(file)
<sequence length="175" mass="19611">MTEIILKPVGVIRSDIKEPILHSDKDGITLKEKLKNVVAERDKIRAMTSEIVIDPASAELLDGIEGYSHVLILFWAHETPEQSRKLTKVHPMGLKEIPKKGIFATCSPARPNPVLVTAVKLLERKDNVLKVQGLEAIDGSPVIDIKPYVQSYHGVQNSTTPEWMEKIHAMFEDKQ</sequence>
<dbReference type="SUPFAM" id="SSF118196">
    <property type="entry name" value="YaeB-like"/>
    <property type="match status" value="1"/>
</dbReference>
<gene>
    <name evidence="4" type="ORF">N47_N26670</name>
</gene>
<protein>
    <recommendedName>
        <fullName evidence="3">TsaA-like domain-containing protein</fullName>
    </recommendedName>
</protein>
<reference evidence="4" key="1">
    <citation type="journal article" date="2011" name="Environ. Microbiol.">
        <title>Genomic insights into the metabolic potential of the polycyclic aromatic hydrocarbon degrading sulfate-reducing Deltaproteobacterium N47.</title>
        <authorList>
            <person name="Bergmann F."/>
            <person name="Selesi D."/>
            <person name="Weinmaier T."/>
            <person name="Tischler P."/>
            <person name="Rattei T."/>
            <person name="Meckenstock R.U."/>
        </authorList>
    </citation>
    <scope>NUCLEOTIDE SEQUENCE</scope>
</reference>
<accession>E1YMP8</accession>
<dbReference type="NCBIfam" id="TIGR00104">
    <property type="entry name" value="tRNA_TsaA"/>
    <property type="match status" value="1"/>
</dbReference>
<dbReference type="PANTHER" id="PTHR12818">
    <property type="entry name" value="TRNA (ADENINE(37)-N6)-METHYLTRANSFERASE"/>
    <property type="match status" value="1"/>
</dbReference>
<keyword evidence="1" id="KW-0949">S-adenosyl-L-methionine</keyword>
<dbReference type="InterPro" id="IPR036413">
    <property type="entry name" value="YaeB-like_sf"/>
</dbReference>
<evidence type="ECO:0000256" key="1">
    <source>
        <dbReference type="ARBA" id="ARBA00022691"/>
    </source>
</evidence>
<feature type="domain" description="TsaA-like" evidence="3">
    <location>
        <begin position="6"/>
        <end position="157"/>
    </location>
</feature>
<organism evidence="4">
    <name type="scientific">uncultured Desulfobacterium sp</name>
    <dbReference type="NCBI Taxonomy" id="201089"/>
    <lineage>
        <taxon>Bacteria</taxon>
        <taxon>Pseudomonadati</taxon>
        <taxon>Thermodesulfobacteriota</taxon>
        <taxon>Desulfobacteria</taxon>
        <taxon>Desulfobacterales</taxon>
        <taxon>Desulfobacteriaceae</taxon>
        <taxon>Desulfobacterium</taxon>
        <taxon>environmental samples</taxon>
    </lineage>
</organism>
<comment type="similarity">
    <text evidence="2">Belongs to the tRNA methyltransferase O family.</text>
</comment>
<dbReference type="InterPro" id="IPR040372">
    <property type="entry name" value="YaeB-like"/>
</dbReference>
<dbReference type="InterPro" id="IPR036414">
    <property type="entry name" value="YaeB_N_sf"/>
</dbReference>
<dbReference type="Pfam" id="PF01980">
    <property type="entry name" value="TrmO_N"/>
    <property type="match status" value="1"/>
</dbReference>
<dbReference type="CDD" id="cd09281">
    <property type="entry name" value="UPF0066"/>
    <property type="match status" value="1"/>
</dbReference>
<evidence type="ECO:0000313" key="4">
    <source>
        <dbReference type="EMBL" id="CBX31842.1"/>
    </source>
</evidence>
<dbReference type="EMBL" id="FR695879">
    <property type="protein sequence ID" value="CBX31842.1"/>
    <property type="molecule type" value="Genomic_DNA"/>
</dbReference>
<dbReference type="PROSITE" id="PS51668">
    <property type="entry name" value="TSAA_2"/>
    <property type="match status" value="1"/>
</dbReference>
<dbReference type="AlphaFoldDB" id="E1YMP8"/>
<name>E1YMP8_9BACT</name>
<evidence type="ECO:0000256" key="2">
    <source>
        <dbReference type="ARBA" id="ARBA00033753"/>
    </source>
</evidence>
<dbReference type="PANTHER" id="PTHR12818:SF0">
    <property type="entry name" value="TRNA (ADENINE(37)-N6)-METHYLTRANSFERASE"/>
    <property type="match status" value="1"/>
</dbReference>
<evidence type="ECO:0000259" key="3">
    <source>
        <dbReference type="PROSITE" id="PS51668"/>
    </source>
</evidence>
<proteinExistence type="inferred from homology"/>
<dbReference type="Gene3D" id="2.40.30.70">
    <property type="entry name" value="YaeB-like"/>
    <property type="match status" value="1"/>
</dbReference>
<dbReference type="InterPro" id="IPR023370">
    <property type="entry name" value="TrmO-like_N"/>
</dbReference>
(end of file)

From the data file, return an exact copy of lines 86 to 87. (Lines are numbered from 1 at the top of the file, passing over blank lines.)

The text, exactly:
    </source>
</evidence>